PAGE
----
Board Chair Managing Partner (software dev firm) Special Interest in cutting edge of Music Theory, models for Music.  

MemberCarlo Ierna

…PhD in Philosophy, Katholieke Universiteit Leuven (2004 – 2009)
MSc in Cognitive Artificial Intelligence, Utrecht University (2003 – 2008)
MA in Philosophy, Utrecht University (1998 – 2002)…

My name is Carlo Ierna and I’m currently working as a lecturer in history of philosophy at the Radboud Universiteit Nijmegen and the Vrije Universiteit Amsterdam. I’ve previously been part-time, fixed-term lecturer at the Vrije Universiteit Amsterdam (feb-mar and sep-oct 2017 and feb-mar 2018), Utrecht University (Nov 2018-Jan 2019), Leiden University (Sep 2018-Feb 2019), and the University of Groningen (2016-2018). During 2017 I was part of the research team working on the project “From Logical Objectivism to Reism: Bolzano and the School of Brentano”, together with Robin Rollinger and Hynek Janousek, and member of the Institute of Philosophy at the Czech Academy of the Sciences. From January to May 2014 I was a Visiting Fellow in Philosophy at Harvard and in the summer of 2015 at the Brentano Archives in Graz. From 2012 to 2016 I was a postdoctoral researcher at Utrecht University with an NWO VENI research project on the renewal of the ideal of “Philosophy as Science” in the School of Brentano. In September 2016 I obtained my university teaching qualification. From 2009 to 2012 I worked on a postdoctoral project at the KULeuven on the philosophy of mathematics and logic in the School of Brentano.

MemberElizabeth A Wilson


2015 Gut Feminism. Durham: Duke University Press.

2010 Affect and Artificial Intelligence. Seattle: University of Washington Press.

2004 Psychosomatic: Feminism and the Neurological Body. Durham: Duke University Press.

1998 Neural Geographies: Feminism and the Microstructure of Cognition. New York: Routledge.



2018 I’m not sure: Response to Rosalind Smith. Australian Humanities Review, Issue 63, November

2018 Acts against nature. Angelaki: Journal of the Theoretical Humanities, 23(1), 19-31

2015 Introduction: Antinormativity’s queer conventions [co-authored with Robyn Wiegman] differences: A Journal of Feminist Cultural Studies, 26(1), 1–25.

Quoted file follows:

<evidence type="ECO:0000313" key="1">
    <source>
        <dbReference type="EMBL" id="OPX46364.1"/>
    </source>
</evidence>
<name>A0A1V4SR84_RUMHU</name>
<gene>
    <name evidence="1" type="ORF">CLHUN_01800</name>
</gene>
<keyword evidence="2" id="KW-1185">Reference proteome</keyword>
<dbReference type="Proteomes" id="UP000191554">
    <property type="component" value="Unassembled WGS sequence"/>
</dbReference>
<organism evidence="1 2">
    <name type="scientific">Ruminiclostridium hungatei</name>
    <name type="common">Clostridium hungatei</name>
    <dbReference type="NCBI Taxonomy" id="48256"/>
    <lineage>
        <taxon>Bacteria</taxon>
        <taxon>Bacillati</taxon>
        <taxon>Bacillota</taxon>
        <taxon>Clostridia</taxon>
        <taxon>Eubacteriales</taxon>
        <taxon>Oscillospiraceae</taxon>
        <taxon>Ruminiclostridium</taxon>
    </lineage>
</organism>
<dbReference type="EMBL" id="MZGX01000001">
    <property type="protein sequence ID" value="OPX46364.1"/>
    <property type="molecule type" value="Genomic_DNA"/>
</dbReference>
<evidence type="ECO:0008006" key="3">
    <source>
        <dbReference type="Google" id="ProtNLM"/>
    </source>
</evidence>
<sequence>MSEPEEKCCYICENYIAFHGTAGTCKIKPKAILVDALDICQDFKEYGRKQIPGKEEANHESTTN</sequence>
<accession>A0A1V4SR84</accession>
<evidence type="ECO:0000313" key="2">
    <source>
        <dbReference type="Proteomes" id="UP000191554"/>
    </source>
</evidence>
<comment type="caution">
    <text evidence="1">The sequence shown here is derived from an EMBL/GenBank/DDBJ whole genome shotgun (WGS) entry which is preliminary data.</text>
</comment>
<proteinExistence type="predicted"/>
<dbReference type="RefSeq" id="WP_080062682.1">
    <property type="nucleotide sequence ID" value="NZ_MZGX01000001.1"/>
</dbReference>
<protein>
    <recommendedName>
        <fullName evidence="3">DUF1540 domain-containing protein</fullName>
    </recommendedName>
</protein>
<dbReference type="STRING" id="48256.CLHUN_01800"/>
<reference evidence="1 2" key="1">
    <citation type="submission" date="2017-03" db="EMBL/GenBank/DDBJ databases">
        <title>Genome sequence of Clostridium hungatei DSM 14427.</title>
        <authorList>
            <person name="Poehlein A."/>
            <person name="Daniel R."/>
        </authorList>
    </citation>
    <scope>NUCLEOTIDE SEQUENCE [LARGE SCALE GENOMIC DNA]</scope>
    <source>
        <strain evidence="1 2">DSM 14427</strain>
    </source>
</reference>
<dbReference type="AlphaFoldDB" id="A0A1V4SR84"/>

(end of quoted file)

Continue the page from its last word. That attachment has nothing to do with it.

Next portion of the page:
2012 Like-minded [co-authored with Adam Frank] Critical Inquiry, 38(4): 870-877

2011 Another neurological…

Elizabeth A Wilson is Samuel Candler Dobbs Professor in the Department of Women’s, Gender, and Sexuality Studies at Emory University (Atlanta, USA).  In Fall 2019 she will be Visiting Whitney J. Oates Fellow in the Council of the Humanities and the Department of English, Princeton University.   She has been an ARC Research Fellow at the University of Sydney and the University of New South Wales. She has held fellowships at the Institute for Advanced Study, Princeton and the Radcliffe Institute for Advanced Study at Harvard.  She is currently working on a co-authored introduction to the affect theory of Silvan Tomkins (with Adam Frank, University of British Columbia).

MemberMariusz Kozak

…(Fall 2016).

“Listeners’ Bodies in Music Analysis: Gestures, Motor Intentionality, and Models.” Music Theory Online 21, no. 3 (September 2015).

Kozak, Mariusz, Kristian Nymoen, and Rolf Inge Godøy. “Effects of Spectral Features of Sound on Gesture Type and Timing.” Gesture and Sign Language in Human-Computer Interaction and Embodied Communication, ed. Eleni Efthimiou, Georgios Kouroupetroglou, and Stavroula-Evita Fotinea. Lecture Notes in Artificial Intelligence 7206: 69–80 (2012).

Review of Intimate Voices: The Twentieth Century String Quartet, ed. Evan Jones In Music Theory Online 18, no. 2 (June 2012)….

I’m an Assistant Professor at Columbia University. My research focuses on the emergence of musical meaning in contemporary art music, the development and cognitive bases of musical experience, and the phenomenology of bodily interactions in musical behavior. My monograph, titled Enacting Musical Time (available now through Oxford University Press), examines how listeners’ understanding and experience of musical time are shaped by bodily actions and gestures.